Is the gym making you fat?
The gym is great for: Getting fit and helping you burn more energy
The gym is not great for: Making exercise a chore. Making you overdo it, increasing the likelihood of injury. Eating into valuable snooze time. Making you repeat boring movements.
Each of these elements is a common denominator of the gym, and each of them is a form of a physical or mental stress. And this is what is making us fat. Over a period of time, chronic stress (that is -prolonged over a period of time) stress makes us build up a tolerance to hormones and kicks our bodies out of balance. To understand this, I've listed what happens to our bodies during a "simple, short-term" stress response versus "prolonged" stress...
Scenario A. THE SIMPLE, SHORT-TERM STRESS RESPONSE:
1. Encounter a stress - e.g. We've been on the treadmill for 22 minutes, we now feel exhausted but have 8 minutes hard incline to go.
2. The hypothalamus at the base of the brain sends signals to the adrenal glands next to the kidneys.
3. A surge of hormones are released - principally cortisol (the key stress hormone) and adrenaline: Adrenaline boosts energy supply across the body, whilst cortisol increases glucose in the bloodstream and hinders bodily functions that would not be useful in a "normal" stressful situation, e.g. many immune, digestive and reproductive responses.
4. The adrenaline and cortisol give us the energy to finish our workout with a bang.
5. We get off the treadmill with another 45 minutes until our first meeting. We stretch gently and take deep breaths before taking a long warm shower and get dressed.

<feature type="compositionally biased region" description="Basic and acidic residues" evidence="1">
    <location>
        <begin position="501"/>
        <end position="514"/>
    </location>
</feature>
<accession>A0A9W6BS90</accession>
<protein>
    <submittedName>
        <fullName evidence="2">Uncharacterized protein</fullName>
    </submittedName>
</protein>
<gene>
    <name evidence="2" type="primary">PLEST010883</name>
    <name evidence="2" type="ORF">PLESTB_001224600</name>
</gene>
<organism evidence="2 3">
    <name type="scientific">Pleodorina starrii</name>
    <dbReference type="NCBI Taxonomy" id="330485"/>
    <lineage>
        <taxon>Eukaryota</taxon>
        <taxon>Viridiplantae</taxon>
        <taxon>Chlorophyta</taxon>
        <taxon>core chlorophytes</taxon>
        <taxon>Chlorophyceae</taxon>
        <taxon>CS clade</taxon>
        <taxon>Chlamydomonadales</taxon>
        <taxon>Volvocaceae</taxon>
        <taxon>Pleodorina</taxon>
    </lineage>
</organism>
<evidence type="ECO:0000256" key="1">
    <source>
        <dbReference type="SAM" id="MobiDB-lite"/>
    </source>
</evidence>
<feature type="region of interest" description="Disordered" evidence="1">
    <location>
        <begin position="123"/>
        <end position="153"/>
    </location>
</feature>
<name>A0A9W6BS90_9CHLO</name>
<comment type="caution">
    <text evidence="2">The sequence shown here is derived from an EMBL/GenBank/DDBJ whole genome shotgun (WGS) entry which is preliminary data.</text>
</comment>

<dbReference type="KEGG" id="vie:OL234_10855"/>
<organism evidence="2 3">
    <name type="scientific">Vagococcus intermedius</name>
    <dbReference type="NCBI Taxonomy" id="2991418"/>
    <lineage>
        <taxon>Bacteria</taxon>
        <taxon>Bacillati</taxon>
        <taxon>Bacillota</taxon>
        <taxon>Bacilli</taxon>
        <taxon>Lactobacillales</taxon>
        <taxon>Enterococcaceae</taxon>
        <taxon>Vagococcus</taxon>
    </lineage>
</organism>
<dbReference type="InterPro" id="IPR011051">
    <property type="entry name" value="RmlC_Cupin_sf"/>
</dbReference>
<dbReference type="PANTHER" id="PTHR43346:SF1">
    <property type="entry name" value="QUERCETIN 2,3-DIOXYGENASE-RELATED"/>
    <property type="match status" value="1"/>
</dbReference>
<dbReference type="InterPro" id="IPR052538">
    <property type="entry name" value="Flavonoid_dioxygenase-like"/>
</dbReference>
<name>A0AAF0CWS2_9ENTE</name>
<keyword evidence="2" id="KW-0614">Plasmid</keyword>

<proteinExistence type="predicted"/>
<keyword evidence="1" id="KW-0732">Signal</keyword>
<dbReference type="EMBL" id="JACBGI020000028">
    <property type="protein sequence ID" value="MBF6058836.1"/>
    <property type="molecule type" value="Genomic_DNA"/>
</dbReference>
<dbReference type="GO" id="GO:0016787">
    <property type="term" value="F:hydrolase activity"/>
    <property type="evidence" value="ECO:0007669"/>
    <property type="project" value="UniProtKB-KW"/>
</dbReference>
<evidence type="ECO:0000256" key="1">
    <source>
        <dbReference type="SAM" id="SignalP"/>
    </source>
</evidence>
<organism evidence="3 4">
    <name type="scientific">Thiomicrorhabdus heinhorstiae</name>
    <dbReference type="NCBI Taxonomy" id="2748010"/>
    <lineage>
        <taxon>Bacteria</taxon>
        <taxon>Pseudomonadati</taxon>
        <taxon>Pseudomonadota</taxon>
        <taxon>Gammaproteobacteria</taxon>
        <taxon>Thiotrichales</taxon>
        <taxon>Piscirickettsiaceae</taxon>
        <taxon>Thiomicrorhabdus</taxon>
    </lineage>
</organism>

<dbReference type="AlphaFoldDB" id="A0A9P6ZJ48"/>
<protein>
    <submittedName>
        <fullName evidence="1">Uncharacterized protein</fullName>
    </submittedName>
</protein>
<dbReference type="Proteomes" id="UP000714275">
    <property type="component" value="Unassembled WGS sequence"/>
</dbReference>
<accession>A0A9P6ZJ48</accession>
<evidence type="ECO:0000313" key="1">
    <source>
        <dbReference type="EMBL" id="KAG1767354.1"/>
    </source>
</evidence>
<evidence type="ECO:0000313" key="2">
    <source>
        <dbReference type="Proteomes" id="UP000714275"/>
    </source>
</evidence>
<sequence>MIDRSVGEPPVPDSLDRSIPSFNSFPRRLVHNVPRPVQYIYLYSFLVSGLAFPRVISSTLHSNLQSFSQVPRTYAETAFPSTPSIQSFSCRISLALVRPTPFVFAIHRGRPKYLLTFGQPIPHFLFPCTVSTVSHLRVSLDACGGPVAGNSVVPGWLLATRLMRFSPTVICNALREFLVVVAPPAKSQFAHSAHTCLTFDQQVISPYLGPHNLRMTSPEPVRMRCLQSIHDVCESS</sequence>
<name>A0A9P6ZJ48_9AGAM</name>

6. Throughout this time our cortisol and adrenal levels have returned to their baseline as our stress leaves the body. If we have time for a nice breakfast before we get into the office, our bodies will welcome the nourishment.
But what happens when we have to dash from the gym straight to a meeting?
Scenario B. AN ONGOING STRESS RESPONSE:
5. We jump off the treadmill with 12 minutes until our 9 a.m. meeting (no time to stretch), dash to the changing room and jump into a cold shower (no time for it to heat up), before dressing (still mostly dripping from shower and also possible sweat), sprinting next door to grab coffee (luckily no queue as this is much needed) and jog-walk to the office dodging people traffic, arriving into the meeting at 9:03 a.m. It'st just started but you haven't yet looked at the agenda...
6. There wasn't a moment for the stress to be removed, so cortisol is still swimming in the bloodstream and our bodily functions are still impeded. The croissant in the corner may be a welcome relief at 10 a.m. but if you've not calmed down by then you won't be digesting it until lunch...
This prolonged stress is what can make us store fat (see this blog post on Stress).
Although Scenario B. may be an exaggeration, I know that it's a very realistic impression of many peoples' morning routine. There is no avoiding stressful moment, but if we can start to identify these moments, we can use some key techniques to reduce or even to eliminate their impact on our health